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Canadian Employment Law: Knowing Your Employee Rights

Canadian Employment Law: Knowing Your Employee Rights

By Mark Swartz
Monster Senior Contributing Writer

“The fundamental principle of decency at work underlies all labour standards legislation...” Fairness at Work: Federal Labour Standards for the 21st Century.
In terms of employee rights, we’ve come an awful long way from 1872. That was the first ever year of our annual Labour Day parade. Back then – if you can imagine this – it was still a crime to be a member of a union in Canada, under the law of criminal conspiracy.
This initial parade called for the release of 24 imprisoned leaders of the Toronto Typographical Union. They’d been arrested for going on strike to (gasp) reduce their work week to a mere 58 hours! Today that standard workweek is between 40 to 48 hours.
Clearly workplace laws have improved dramatically since that Draconian period. Yet many employees still don’t know what their rights and obligations are. Since being informed can help you stand up for yourself in your job, we’ve assembled some helpful resources for you.
Acts That Cover Your Basic Employment Rights
Hours of work, minimum wages, sick days, vacation and severance provisions…all of these and many more related items are spelled out as Employment Standards. These are the are the minimum standards established by law that define and guarantee rights in the workplace.
Most workers in Canada - about 90 percent - are protected by the employment laws of their province or territory. Each province and territory has its own legislation. It’s compulsory to place an Employment Standards Act poster in plain sight of employees for workplaces covered by this legislation.
The other 10% of Canadian employees work in places that are federally regulated. If you are such an employee, the Labour Program administers the federal labour standards that define employment conditions in your place of work. Find out if you work in a federally regulated business or industry. If so your employment is governed by the Canada Labour Code.
Acts That Cover Discrimination and Employment Equity
The Canadian Human Rights Act (CHRA) prohibits discrimination on the basis of gender, race, ethnicity, age and a number of other grounds. It came into force back in 1985. Since then it has been updated ongoingly.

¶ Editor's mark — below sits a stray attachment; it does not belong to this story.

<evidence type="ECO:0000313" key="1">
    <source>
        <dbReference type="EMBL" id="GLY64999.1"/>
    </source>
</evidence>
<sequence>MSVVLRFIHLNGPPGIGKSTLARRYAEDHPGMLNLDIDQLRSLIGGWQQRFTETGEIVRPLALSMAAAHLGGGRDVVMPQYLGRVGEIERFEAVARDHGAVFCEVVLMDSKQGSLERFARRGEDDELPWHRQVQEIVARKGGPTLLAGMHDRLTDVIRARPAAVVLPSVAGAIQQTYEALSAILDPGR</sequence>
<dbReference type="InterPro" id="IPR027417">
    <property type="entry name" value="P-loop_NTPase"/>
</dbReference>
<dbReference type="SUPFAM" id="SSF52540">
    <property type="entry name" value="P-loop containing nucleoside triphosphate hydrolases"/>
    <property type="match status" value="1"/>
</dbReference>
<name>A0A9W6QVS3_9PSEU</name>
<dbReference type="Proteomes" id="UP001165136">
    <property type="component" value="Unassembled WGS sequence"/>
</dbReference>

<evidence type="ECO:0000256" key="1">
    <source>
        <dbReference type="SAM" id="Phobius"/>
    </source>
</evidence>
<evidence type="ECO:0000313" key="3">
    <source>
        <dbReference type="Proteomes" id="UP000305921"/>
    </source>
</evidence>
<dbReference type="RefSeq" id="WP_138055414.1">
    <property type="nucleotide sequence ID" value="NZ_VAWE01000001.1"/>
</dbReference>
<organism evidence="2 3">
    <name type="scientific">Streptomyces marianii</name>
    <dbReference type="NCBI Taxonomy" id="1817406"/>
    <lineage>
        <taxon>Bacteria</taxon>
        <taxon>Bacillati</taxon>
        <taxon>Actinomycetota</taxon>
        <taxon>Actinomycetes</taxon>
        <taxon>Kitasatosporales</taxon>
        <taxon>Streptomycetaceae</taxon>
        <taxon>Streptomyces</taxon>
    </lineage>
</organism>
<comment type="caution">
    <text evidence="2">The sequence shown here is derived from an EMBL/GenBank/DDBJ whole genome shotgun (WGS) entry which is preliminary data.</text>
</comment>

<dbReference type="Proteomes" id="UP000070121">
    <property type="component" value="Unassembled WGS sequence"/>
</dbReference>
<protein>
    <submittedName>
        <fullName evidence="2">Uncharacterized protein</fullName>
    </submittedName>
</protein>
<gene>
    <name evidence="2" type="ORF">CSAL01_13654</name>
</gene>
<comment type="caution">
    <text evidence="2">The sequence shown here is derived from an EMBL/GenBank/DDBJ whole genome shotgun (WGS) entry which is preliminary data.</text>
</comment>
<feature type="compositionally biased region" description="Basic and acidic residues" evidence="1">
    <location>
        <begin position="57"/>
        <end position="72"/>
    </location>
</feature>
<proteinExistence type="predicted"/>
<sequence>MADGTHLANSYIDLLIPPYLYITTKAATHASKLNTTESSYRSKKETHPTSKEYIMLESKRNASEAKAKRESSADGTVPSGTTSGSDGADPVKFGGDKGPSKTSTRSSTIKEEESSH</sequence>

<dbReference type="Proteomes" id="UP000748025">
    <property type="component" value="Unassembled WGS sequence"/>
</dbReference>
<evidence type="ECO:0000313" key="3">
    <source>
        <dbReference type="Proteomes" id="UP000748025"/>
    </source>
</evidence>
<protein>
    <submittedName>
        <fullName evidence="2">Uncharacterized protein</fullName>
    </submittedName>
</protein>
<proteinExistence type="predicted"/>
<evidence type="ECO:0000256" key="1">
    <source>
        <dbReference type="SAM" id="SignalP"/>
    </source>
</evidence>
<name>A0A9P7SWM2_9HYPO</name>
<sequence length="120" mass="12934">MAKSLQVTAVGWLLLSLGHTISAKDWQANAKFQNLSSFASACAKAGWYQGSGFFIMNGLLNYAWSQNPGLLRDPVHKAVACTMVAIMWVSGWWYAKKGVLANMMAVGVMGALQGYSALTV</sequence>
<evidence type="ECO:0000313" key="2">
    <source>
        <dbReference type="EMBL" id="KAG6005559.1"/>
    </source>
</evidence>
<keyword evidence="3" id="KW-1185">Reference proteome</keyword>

Another piece of legislation in this area is the Employment Equity Act (EEA), which falls under the Department of Justice Canada. These laws are meant to protect the rights of four “designated groups” in particular: women, people with disabilities, Aboriginal people, and visible minorities.
The Canadian Human Rights Act functions alongside the Employment Equity Act. The major difference between the two is that the CHRA prohibits discrimination in general, whereas the EEA requires employers to use measures that improve employment opportunities for the four designated groups.
Where To Find Out More
Would you like to learn more about what your rights are if you get downsized or your employer goes bankrupt? How about health and safety regulations that are meant to shield you from harm?
The following are some online resources where you can find some initial information:

Federal Department of Labour
– Canada’s federal Labour Program promotes “safe, healthy, cooperative and productive workplaces.”

Basic Workplace Standards by Province
– A brief comparison of minimum wages, paid public holidays, pregnancy and parental leave, hours of work and overtime, etc.
- Gives you information on the labour codes to your province, and to compare practices in your region with those of other provinces and territories in Canada.

Canadian Labour Congress
– CLC brings together Canada's national and international unions, the provincial and territorial federations of labour and 130 district labour councils.

Be Informed Or Call In The Experts
Think you know your rights as an employee? Probably not as well as you should. For instance, there’s a general misconception that salaried employees (as distinct from hourly workers) are automatically excluded from the Employment Standards Act. Not true. If you’re, say, an Executive Assistant earning $44,000 a year, you could still be entitled to overtime after working 44 hour weeks consistently, depending on the province of employment.
If you feel that your rights are being violated, try having a talk with your Human Resources department or union representative. Should expert advice be needed you should contact an employment lawyer.

130 years ago they were putting Canadians who went on strike into prison. Sure, we’ve evolved enormously since that time. But only by knowing your basic rights – and reaching out for advice when necessary – can you protect yourself from arbitrary actions of unenlightened employers.

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